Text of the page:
Ontario Court Evicts Unruly Owner

Case Comment: Ontario Court Evicts Unruly Owner, by Paul G. Mendes

MTCC No. 747 v. Korolekh

In another precedent-setting case, an Ontario court has ordered a condominium owner to sell her suite and leave the building after years of unruly behavior.

Although not the first of its kind in Canada, the decision underscores how extreme a case has to be before the court will impose such an extraordinary remedy. Condo owners and property managers are now wondering whether this landmark ruling will have any application in British Columbia.

MTCC 747 was a beautiful and idyllic townhouse community. Neighbours congregated in the courtyard. Children laughed and played outside their units, and the common area gardens flourished. Once Ms. K moved in with her Rottweiler, however, a noticeable climate of fear quickly emerged.

Other owners testified that Ms. K frequently accosted them with profanity-laced racial and homophobic epithets. When Ms. K was not using her dog to frighten the neighbors and their children, she let it run free throughout the complex and was frequently observed not picking up after her dog. The owners uniformly testified that they were afraid to venture outside their units for fear of Ms. K and her dog. The once vibrant courtyard of MTCC 747 was now deserted. The condominium corporation even led evidence from a restaurant owner in a neighboring building, who corroborated the owners’ testimony.

Ms. K, who was represented by legal counsel, denied everything. She claimed to be a busy stockbroker with two university degrees who had “neither the time nor the inclination” to do any of the things alleged against her. Although she testified that she was neither racist nor homophobic, the court observed that she led no evidence to counter any of the specific allegations made against her. The court also made special note of the fact that Ms. K never cross-examined any of the condominium corporation’s witnesses on their two volumes of affidavit evidence.

In the end, the court accepted the evidence of the condominium’s witnesses. In ordering the unit to be sold, the court reviewed a number of Ontario court decisions, including one in which an order for sale was refused. The court concluded that Ms. K’s behavior was so extreme and so disruptive that there was no hope that she could be integrated back into the community or that an injunction to control her behavior would be successful.

This decision has important implications for strata corporations in British Columbia. The right to evict tenants from strata lots is provided for in s. 138 of the Strata Property Act(the “SPA”). Evicting an owner, however, requires a strata corporation to take a much more circuitous legal route.

One option is a court application under SPA 173, which provides that a court may:

(a) order an owner, tenant or other people to perform a duty he or she is required to perform under this Act, the bylaws or the rules;

(b) order an owner, tenant or other people to stop contravening this Act, the regulations, the bylaws or the rules;

(c) make any other orders it considers necessary to give effect to an order under paragraph (a) or (b).

SPA 173(1)(c) has been relied on at least once in British Columbia to obtain an order for the sale of a strata lot The Owners, Strata Plan 1080 v. Verlaan (22, February 2007), Vancouver, S065342. The Verlaan decision, like MTCC 747, presented an extreme set of facts. The respondent owner was suspected of running a crack house from his unit.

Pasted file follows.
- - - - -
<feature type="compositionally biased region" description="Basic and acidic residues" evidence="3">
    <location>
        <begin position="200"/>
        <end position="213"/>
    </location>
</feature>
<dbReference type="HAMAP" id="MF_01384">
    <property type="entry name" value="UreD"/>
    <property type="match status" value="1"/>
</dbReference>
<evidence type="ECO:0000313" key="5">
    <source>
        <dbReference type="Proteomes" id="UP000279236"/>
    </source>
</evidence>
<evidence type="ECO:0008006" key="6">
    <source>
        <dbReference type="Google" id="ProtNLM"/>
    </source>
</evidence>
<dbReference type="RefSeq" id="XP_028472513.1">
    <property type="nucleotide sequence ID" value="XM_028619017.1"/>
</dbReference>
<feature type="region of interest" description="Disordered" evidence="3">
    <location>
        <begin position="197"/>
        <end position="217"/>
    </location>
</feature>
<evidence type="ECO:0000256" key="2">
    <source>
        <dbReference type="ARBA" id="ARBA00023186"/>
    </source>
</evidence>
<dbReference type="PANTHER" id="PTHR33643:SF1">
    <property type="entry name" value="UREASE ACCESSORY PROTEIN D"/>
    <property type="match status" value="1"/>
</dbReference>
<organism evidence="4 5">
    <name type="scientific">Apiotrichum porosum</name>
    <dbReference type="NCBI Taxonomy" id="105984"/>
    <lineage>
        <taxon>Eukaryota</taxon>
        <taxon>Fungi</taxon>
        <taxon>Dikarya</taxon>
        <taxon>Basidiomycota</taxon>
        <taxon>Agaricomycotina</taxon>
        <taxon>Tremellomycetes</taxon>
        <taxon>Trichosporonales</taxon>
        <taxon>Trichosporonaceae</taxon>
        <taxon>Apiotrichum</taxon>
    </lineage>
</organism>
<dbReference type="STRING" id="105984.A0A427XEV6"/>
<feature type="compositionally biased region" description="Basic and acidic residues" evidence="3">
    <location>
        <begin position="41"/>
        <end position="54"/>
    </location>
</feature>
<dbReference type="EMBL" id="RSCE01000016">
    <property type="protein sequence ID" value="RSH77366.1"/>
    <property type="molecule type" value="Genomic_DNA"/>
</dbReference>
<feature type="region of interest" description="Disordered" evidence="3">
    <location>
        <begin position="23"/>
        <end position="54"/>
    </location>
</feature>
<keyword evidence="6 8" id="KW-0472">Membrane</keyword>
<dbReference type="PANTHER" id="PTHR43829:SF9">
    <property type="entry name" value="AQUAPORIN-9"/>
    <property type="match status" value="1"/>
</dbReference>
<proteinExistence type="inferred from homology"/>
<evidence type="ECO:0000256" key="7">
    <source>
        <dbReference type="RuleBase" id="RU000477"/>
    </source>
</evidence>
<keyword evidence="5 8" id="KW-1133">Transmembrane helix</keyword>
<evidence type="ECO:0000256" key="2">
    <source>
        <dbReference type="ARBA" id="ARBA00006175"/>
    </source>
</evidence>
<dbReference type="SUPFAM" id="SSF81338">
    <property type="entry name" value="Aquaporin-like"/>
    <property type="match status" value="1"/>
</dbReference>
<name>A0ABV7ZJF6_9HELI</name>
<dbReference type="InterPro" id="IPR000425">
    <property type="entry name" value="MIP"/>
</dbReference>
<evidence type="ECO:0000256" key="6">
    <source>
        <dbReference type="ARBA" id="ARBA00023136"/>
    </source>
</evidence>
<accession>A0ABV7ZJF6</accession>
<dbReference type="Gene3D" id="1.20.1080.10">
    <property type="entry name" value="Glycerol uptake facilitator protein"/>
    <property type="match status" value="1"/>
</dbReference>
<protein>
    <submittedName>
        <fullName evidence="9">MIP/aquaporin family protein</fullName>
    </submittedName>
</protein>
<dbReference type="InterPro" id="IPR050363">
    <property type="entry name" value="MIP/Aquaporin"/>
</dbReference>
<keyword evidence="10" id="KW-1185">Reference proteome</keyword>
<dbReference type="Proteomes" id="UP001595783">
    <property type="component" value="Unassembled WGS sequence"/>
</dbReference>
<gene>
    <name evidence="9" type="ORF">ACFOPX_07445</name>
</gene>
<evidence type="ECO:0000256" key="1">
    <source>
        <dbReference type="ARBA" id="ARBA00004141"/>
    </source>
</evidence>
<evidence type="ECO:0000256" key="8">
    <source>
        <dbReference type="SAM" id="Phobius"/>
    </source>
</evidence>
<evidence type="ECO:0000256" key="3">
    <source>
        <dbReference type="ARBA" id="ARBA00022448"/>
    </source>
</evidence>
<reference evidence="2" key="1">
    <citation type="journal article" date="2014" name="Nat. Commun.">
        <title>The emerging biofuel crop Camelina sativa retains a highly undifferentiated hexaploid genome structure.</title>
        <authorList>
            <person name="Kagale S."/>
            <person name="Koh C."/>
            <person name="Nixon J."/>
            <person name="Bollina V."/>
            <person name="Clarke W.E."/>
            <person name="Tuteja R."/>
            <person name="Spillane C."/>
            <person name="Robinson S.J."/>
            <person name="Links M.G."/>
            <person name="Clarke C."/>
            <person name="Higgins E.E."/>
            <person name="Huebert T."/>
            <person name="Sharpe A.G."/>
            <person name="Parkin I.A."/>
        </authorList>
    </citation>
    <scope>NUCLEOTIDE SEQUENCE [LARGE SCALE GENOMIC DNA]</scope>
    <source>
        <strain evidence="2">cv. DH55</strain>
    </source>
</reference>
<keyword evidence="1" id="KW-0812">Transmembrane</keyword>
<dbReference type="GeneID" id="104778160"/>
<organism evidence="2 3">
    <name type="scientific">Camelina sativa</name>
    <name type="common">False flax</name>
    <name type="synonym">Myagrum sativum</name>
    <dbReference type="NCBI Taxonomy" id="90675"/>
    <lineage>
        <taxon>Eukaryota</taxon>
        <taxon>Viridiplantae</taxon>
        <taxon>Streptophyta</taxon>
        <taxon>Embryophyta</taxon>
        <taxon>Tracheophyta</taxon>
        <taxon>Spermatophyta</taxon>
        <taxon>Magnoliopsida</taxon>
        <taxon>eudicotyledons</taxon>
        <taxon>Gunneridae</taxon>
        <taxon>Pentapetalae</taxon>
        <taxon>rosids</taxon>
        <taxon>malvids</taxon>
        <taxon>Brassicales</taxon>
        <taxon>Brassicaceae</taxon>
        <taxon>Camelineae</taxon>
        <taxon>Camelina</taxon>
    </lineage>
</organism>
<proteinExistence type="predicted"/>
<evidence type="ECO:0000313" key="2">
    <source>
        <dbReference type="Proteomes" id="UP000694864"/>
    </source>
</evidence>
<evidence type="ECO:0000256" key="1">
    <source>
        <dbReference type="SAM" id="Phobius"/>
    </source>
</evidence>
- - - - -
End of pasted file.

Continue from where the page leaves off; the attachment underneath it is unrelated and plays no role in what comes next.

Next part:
Another option is finding the owner. If the owner fails to pay the fines the strata corporation can apply for judgment. The strata corporation can then register the judgment on a title to the owner’s strata lot and apply to sell the strata lot under the Court Order Enforcement Act(the “COEA”) if the fines still remain unpaid. The COEA process can take time and the result is not guaranteed. For example, the owner may pay off the judgment or the court may give the owner time to pay the judgment in installments. If that happens, the strata corporation will be back to “square one” with the owner.

Strata corporations faced with dealing with abusive owners should consider an application under SPA 173. MTCC 747 and similar decisions that have ordered eviction show that voluminous detailed evidence is required to persuade a court to make such an order. Owners who have complained about the abuse should keep detailed logs of their complaints and submit them to council regularly. The strata council must act promptly to address the complaints and take the usual steps to enforce the bylaws, including warning letters and fines. Councils must also be careful to follow the procedure under SPA 135 before enforcing the bylaws. If the strata corporation’s efforts are not successful at changing the owner’s behavior, then the information obtained from the complaining owners, along with the council’s efforts to enforce the bylaws, can form the basis for an eviction under SPA 173.

Reasons for Judgment: Metropolitan Toronto Condominium Corporation No. 747 v. Korolekh, 2010 ONSC 4448

What We Do: We have extensive experience dealing with abusive owners. We have successfully obtained injunctions against abusive owners and orders for sale against unruly owners who have failed to pay their bylaw fines. If you would further advice on this topic or any other strata law topic, please contact Paul G. Mendes to make an appointment for an in-person meeting or teleconference.


THIS ARTICLE IS NOT LEGAL ADVICE:  This article provides general information and should not be relied upon without independent legal advice with respect to the specific facts of your case.